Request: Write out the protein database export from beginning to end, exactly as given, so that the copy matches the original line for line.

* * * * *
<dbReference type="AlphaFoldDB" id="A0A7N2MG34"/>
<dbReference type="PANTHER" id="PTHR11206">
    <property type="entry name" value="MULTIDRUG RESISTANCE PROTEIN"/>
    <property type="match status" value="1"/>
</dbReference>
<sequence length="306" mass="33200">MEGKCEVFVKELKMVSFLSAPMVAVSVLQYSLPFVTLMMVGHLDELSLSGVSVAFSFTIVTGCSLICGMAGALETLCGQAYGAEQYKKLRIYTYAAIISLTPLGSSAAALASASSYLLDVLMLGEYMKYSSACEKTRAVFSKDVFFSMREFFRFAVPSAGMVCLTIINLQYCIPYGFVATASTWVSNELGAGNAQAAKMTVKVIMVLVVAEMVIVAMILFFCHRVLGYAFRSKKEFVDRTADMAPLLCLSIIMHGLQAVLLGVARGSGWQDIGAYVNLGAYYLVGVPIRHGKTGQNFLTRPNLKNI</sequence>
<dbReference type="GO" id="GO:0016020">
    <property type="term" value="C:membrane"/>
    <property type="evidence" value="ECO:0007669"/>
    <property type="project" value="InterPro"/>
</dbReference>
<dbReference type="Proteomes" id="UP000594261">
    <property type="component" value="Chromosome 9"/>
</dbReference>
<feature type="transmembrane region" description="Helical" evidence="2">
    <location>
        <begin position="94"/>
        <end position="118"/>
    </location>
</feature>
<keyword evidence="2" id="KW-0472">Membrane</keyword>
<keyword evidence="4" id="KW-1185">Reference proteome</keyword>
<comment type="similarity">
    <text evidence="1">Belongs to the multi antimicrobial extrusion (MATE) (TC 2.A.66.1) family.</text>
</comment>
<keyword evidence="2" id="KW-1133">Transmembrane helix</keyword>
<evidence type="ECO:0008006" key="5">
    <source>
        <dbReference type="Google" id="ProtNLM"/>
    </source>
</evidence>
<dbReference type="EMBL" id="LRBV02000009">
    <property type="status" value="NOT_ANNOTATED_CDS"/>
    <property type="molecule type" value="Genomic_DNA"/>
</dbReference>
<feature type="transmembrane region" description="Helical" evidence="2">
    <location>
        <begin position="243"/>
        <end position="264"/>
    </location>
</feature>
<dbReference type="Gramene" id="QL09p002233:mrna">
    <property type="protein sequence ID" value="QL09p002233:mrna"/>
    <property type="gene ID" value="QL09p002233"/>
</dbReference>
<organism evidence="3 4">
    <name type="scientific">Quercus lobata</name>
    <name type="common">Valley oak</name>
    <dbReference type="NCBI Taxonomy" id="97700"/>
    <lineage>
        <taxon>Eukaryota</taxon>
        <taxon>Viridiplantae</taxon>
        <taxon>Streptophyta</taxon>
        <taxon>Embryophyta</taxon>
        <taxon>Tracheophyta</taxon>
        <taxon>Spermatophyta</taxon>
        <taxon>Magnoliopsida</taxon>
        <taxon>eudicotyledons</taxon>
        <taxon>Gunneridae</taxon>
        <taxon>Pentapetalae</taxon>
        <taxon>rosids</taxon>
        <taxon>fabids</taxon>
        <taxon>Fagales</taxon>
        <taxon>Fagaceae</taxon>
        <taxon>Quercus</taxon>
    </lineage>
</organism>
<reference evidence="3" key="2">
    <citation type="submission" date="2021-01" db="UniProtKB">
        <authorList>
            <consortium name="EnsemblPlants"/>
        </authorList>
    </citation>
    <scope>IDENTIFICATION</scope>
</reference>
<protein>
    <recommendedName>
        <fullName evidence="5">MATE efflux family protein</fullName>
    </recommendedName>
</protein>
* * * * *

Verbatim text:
<dbReference type="AlphaFoldDB" id="A0A7N2MG34"/>
<dbReference type="PANTHER" id="PTHR11206">
    <property type="entry name" value="MULTIDRUG RESISTANCE PROTEIN"/>
    <property type="match status" value="1"/>
</dbReference>
<sequence length="306" mass="33200">MEGKCEVFVKELKMVSFLSAPMVAVSVLQYSLPFVTLMMVGHLDELSLSGVSVAFSFTIVTGCSLICGMAGALETLCGQAYGAEQYKKLRIYTYAAIISLTPLGSSAAALASASSYLLDVLMLGEYMKYSSACEKTRAVFSKDVFFSMREFFRFAVPSAGMVCLTIINLQYCIPYGFVATASTWVSNELGAGNAQAAKMTVKVIMVLVVAEMVIVAMILFFCHRVLGYAFRSKKEFVDRTADMAPLLCLSIIMHGLQAVLLGVARGSGWQDIGAYVNLGAYYLVGVPIRHGKTGQNFLTRPNLKNI</sequence>
<dbReference type="GO" id="GO:0016020">
    <property type="term" value="C:membrane"/>
    <property type="evidence" value="ECO:0007669"/>
    <property type="project" value="InterPro"/>
</dbReference>
<dbReference type="Proteomes" id="UP000594261">
    <property type="component" value="Chromosome 9"/>
</dbReference>
<feature type="transmembrane region" description="Helical" evidence="2">
    <location>
        <begin position="94"/>
        <end position="118"/>
    </location>
</feature>
<keyword evidence="2" id="KW-0472">Membrane</keyword>
<keyword evidence="4" id="KW-1185">Reference proteome</keyword>
<comment type="similarity">
    <text evidence="1">Belongs to the multi antimicrobial extrusion (MATE) (TC 2.A.66.1) family.</text>
</comment>
<keyword evidence="2" id="KW-1133">Transmembrane helix</keyword>
<evidence type="ECO:0008006" key="5">
    <source>
        <dbReference type="Google" id="ProtNLM"/>
    </source>
</evidence>
<dbReference type="EMBL" id="LRBV02000009">
    <property type="status" value="NOT_ANNOTATED_CDS"/>
    <property type="molecule type" value="Genomic_DNA"/>
</dbReference>
<feature type="transmembrane region" description="Helical" evidence="2">
    <location>
        <begin position="243"/>
        <end position="264"/>
    </location>
</feature>
<dbReference type="Gramene" id="QL09p002233:mrna">
    <property type="protein sequence ID" value="QL09p002233:mrna"/>
    <property type="gene ID" value="QL09p002233"/>
</dbReference>
<organism evidence="3 4">
    <name type="scientific">Quercus lobata</name>
    <name type="common">Valley oak</name>
    <dbReference type="NCBI Taxonomy" id="97700"/>
    <lineage>
        <taxon>Eukaryota</taxon>
        <taxon>Viridiplantae</taxon>
        <taxon>Streptophyta</taxon>
        <taxon>Embryophyta</taxon>
        <taxon>Tracheophyta</taxon>
        <taxon>Spermatophyta</taxon>
        <taxon>Magnoliopsida</taxon>
        <taxon>eudicotyledons</taxon>
        <taxon>Gunneridae</taxon>
        <taxon>Pentapetalae</taxon>
        <taxon>rosids</taxon>
        <taxon>fabids</taxon>
        <taxon>Fagales</taxon>
        <taxon>Fagaceae</taxon>
        <taxon>Quercus</taxon>
    </lineage>
</organism>
<reference evidence="3" key="2">
    <citation type="submission" date="2021-01" db="UniProtKB">
        <authorList>
            <consortium name="EnsemblPlants"/>
        </authorList>
    </citation>
    <scope>IDENTIFICATION</scope>
</reference>
<protein>
    <recommendedName>
        <fullName evidence="5">MATE efflux family protein</fullName>
    </recommendedName>
</protein>